Becoming, by Michelle Obama

In a nutshell, Becoming is a remarkable and inspirational story of an extraordinary woman. The book is a coming-of-age story; a love story of a pair of opposites; and a political saga by a woman who was skeptical, if not downright scornful of politics, but who became one of the most popular first ladies in American history.  

In telling her story, Michelle takes readers by the hand on an intimate tour of everyday African-American life and ambition, while recounting her rise from modest origins to the closest America has to nobility. Gracefully written and at times laugh-out-loud funny, she invites readers into her world, chronicling the experiences that have shaped her from her childhood to the White House.

I particularly liked the titles of the three sections of the book. The first third (Becoming Me), covers her childhood, growing up in lower middle class in southside Chicago, with parents who made their high expectations clear. Despite her family’s challenges and her ‘female blackness’, she managed to go to Princeton, then Harvard Law, and then to work at a prestigious law firm where she met Barack, fell for him and his wanderlust, while Barack was grounded by her traditionalism. In the second section (Becoming Us), she covers their marriage, marriage counseling, raising two down-to-earth daughters under an unforgiving media glare, winning the 2008 Iowa caucuses, and making it to the White House. But she never takes any of it for granted. On the contrary, her tone is one of wonderment as to how this all happened. Over and over again, from high school to the White House, she asks, “Am I good enough?”

She closes the last third of the book (Becoming More), talking about the stress of being in the spotlight, her desire to make an impact as First Lady, and the opportunity to offer her vision.  She knew that she would be held to a different standard, her every gesture scrutinized. Her story is not full of Washington gossip and political score-settling, though she does lay bare her contempt for Trump, who she believes put her family’s safety at risk with his false birther conspiracy theory.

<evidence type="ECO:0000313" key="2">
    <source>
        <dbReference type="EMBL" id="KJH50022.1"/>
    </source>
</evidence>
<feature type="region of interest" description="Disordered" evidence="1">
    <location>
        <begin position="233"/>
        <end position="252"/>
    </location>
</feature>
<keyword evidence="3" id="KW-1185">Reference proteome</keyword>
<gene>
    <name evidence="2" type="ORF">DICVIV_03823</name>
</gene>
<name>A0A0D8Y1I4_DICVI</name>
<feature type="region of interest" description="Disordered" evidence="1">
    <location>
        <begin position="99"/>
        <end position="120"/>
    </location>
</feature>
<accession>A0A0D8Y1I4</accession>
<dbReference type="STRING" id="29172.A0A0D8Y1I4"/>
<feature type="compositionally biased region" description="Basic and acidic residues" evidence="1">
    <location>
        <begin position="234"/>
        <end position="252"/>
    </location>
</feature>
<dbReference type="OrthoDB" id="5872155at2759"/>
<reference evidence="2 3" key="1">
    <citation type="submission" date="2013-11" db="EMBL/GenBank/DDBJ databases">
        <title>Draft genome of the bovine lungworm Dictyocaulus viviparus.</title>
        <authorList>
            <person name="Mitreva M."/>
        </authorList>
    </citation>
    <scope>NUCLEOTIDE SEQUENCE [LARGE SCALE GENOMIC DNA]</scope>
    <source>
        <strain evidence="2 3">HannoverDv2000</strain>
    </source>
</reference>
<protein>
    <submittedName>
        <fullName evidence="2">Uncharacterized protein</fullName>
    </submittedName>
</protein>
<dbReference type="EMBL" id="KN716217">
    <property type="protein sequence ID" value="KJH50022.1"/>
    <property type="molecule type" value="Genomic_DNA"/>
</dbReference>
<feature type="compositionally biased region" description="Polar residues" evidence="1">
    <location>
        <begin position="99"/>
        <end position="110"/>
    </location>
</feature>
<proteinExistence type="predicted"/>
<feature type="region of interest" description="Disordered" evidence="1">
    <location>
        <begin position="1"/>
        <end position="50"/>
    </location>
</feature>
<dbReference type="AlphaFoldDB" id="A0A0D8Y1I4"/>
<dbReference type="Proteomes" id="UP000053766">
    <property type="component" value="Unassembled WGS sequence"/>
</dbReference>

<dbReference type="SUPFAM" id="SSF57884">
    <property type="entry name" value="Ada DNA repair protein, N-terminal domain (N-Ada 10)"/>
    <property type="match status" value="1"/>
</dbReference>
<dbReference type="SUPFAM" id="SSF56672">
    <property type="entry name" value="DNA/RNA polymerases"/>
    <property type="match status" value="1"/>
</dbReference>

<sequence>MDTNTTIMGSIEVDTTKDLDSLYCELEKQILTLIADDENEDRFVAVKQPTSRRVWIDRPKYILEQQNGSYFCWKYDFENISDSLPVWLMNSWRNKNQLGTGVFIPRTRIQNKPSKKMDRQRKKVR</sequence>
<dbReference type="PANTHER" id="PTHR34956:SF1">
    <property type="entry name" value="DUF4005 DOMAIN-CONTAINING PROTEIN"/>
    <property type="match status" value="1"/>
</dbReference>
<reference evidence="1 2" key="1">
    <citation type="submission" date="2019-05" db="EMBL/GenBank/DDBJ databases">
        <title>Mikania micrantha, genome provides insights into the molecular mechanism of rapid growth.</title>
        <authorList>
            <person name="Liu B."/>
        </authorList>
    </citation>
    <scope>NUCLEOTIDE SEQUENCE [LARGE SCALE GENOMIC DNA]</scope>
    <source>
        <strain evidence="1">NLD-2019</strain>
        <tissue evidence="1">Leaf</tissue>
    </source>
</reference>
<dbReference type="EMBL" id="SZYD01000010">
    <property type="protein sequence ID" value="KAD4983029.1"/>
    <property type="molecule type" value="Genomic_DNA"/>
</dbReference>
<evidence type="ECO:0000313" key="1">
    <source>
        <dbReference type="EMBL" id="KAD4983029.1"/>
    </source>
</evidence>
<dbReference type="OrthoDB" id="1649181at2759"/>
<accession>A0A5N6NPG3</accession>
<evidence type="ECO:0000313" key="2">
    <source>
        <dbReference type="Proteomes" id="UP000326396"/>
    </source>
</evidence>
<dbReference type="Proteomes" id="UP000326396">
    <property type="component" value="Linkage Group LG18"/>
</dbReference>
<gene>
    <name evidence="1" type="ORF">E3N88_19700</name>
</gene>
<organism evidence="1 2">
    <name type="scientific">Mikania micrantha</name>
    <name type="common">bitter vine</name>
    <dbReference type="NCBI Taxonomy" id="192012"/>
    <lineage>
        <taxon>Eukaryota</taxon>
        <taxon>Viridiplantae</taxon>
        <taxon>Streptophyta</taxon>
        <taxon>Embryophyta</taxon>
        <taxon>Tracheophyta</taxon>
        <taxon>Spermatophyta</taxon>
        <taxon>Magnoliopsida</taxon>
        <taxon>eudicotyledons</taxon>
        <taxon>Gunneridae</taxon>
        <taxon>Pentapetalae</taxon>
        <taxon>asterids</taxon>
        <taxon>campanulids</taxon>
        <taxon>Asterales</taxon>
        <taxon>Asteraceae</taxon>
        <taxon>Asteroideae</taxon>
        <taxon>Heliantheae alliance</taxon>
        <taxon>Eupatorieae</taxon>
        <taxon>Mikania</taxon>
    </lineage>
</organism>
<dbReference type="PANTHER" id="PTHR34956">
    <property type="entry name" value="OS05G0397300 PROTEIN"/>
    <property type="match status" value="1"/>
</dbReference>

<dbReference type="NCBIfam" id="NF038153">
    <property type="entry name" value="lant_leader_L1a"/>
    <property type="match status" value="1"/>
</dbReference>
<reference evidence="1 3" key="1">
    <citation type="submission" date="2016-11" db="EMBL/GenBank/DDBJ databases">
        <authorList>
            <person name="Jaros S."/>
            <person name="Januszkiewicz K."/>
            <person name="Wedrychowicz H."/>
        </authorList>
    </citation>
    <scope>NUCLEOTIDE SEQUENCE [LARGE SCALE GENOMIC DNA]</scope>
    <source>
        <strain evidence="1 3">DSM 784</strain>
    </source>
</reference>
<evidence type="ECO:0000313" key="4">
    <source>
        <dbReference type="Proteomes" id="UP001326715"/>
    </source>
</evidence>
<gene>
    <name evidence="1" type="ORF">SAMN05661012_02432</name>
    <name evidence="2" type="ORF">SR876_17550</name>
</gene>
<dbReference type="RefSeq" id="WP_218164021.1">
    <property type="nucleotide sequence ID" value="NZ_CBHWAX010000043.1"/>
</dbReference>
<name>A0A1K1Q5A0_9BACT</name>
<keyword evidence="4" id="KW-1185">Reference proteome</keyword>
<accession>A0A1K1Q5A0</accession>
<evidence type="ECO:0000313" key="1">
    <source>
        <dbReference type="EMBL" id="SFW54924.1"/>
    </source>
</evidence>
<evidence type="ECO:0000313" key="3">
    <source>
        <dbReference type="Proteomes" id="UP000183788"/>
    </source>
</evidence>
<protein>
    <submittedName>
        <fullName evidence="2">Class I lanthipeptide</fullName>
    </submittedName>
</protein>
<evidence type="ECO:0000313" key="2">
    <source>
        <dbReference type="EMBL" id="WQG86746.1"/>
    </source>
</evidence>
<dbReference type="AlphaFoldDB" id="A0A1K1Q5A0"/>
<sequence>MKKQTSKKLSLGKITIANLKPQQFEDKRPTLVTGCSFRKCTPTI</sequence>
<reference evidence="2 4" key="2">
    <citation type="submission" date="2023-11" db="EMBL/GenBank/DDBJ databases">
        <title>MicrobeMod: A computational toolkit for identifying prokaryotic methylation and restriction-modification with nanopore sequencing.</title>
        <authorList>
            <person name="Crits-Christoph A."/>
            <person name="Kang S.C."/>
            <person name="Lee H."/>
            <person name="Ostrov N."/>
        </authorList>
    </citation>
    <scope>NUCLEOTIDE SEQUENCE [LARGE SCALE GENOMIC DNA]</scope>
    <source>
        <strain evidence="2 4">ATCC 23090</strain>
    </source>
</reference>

Becomingis a warm, wise, revelatory and intimate, deeply personal coming-of-age story of a strong-minded girl who grew up to become one of the most powerful and influential black women in America. Her memoir sold more than 1.4 million copies in its first week and quickly became the best-selling book of the year. Through it all, her outlook is optimistic, her voice clear, witty, candid and insightful. She talks straight, with an openness and honesty rarely seen. She is gifted in her ability to express her emotions with meticulous attention to details, writing with tremendous insight and sensitivity from beginning to end. I loved it.

— Kenn Johnson

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